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Back on the train, the subject of martial arts came up.
"There are many practitioners, but very few masters," Bhima began. "When I was taking karate, I saw lots of people. Unfortunately, no true masters."
"What do you mean when you say 'Master?'" asked one of the fellow travelers.
"A Master is someone who is able to control the body and the senses. Perfect purity and honesty."
"You know, I would like to see at least one maha-ratha," exclaimed another companion. "He must be a terrific personality."
"Who is a maha-ratha?" Sergey asked.
"Maha-rathas were the warriors who, alone, could battle against more than ten thousand people. And, naturally, against less than that... They knew to perfection how to use any weapon of individual combat. Thrown weapons such as spears, weapons for shooting arrows. They knew how to operate large throwing devices. But their main weapons were the 'astras,' mystical weapons that function based on mantras. Our ancestors, the Slavs, had that lore," the fellow passenger continued. "For example, the Cossacks-Harakternics. Those who worshipped Hara-Radha. The elders of the Zaporozhye Seech knew who the Supreme Lord was and worshipped Him. They knew the laws of nature and the capacities of a human being. They knew how to clear the sky from clouds, how to call for thunder, how to bring fear to the enemy. They used mantras on weapons, walked on water. And that's not all that they could do! Their battle call was 'Ura!' (Hooray), which means 'to the Sun' in Sanskrit, 'U Ra.' Five thousand years ago, at the Kurukshetra battle, the warriors called 'Ura' in the attack. Because they knew, if a warrior dies with this call, he will go to the Sun, a heavenly planet, after death. Calling 'U Ra' the warriors let the enemy know that they were not afraid of death and were ready to go to the Sun. The Book of Veles talks about the Slavic warriors who worshipped Kryshen, or Krishna. This is what it says, 'The Russian lineage was threatened by the Goths. They wanted our women. Hence, our brothers attacked them and returned Russian women. Thus it happened. It was done by ten Kryshenshes.' The Kryshenshes — servants of Kryshen, or Krishna. Just like us, they wore the sikha, a tuft of hair on the back of the head. I don't know how they called it."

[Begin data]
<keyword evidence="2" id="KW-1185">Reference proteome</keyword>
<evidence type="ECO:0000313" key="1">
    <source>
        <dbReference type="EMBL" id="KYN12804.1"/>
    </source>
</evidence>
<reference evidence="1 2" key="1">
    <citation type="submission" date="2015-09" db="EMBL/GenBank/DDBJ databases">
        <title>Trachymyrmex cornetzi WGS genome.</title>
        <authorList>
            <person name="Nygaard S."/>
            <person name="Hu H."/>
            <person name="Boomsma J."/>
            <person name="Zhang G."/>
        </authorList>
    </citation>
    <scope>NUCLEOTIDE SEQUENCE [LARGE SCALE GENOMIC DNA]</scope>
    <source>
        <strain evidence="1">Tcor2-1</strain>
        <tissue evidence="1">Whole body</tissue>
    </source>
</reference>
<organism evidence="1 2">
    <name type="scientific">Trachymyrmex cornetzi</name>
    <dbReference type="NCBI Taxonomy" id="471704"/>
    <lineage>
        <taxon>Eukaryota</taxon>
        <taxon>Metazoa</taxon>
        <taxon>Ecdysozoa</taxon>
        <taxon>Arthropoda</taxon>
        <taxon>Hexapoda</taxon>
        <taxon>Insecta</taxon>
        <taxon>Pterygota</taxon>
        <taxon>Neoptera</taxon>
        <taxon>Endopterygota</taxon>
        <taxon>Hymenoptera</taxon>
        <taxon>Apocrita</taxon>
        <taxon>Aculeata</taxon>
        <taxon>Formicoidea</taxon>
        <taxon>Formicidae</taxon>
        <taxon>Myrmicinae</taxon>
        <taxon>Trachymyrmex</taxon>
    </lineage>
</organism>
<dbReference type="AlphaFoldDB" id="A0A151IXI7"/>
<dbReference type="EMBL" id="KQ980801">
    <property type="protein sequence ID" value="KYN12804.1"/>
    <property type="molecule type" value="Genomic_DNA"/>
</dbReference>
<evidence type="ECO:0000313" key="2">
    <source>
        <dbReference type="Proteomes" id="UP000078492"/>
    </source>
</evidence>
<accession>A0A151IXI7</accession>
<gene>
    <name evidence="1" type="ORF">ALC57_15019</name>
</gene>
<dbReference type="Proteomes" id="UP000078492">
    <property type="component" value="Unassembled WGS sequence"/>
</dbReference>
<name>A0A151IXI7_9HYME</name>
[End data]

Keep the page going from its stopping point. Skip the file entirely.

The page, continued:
"Oseledets. They still wear it." Sergey blurted, surprising himself.
"How do you know? Have you seen them?" everyone turned towards him.
“Learn to control your tongue. You are already seventeen years old, yet sometimes you act like a chatty woman.” Chen's words scolded Sergey, though they had been spoken twelve years prior. I am twenty-nine, and I still can't control my speech. I am so far from perfection.
Sergey sighed, "The village men said they had seen them far in the taiga and spoke with them. And they called their sikha oseledets."
"So this means the martial arts of the Slavs hasn't perished! It would be great to talk to them!" one of the men gasped.
"Last year I spoke with a professor from a Sanskrit college." Bhima recalled, "It turns out academic teaching of the 'Dhanur Veda' was stopped fifty years ago. 'No longer needed.' Of course, that was only a part of the 'Dhanur Veda.' The part that didn't have to be hidden from the non-initiated. In India, there are open-door and closed-door schools. One school is Kalaripayattu. Since childhood, students learn combat, weapon handling, medical sciences, poetry, music, crafts, and well-mannerism. In such schools, especially the secret ones, during the first three years, the students are being prepared with special exercises and oil massages. And only after that, they are given the basics. I've heard there were masters of the 'Dhanur Veda' able to use mantra weapons, even now. They all worship Krishna. Or Rama. Or Nrisimha. Yet those, whose bodies are desecrated with eating animal flesh, especially cows', overindulging in sex, alcohol, are not given this knowledge. For their own benefit. If a desecrated person uses the mantras, those mantras will destroy his body."
"True. I know this woman. She opened a shop on Leningradskaya Avenue two years ago. Then a gang started terrorizing her, 'Give us your money,' Where would she get it from? They were going to kill her. I gave her the protective mantra of Lord Nrisimhadev. I told her how to chant it and warned her, 'Stop eating meat at least for the time being while you are chanting the mantra.' But she continued to eat it. The mantra had protected her. Yet, her body began to have problems. It could not pass the energy of the mantra through properly and started to fall apart. So I had to give her another mantra."
Once alone, Bhima was on to Sergey, "Tell me about the Kryshenshes. It's impossible that you just heard of them. You must have seen them yourself. Where?"
"I know nothing of them."
"This is not fair. You know. You are a master, so why can't you tell the truth. Only to me."
Seeing that Bhima won't leave him alone, Sergey said, "My father would often take me to the taiga. Once, near the Dalny swamps, we met one Kryshensh. My father knew him. He used to spend a lot of time with them, especially after his divorce. And he used to visit them. But he never told anyone. Not even Chen. The Kryshensh allowed me to come to their settlement."
"So how are they?"
"How do they live?"
"They live well. You can't get to them if you don't know the way. Marshlands stretch forever. Their leader is called Batya. Everyone obeys him, even the council members. A mighty cool man."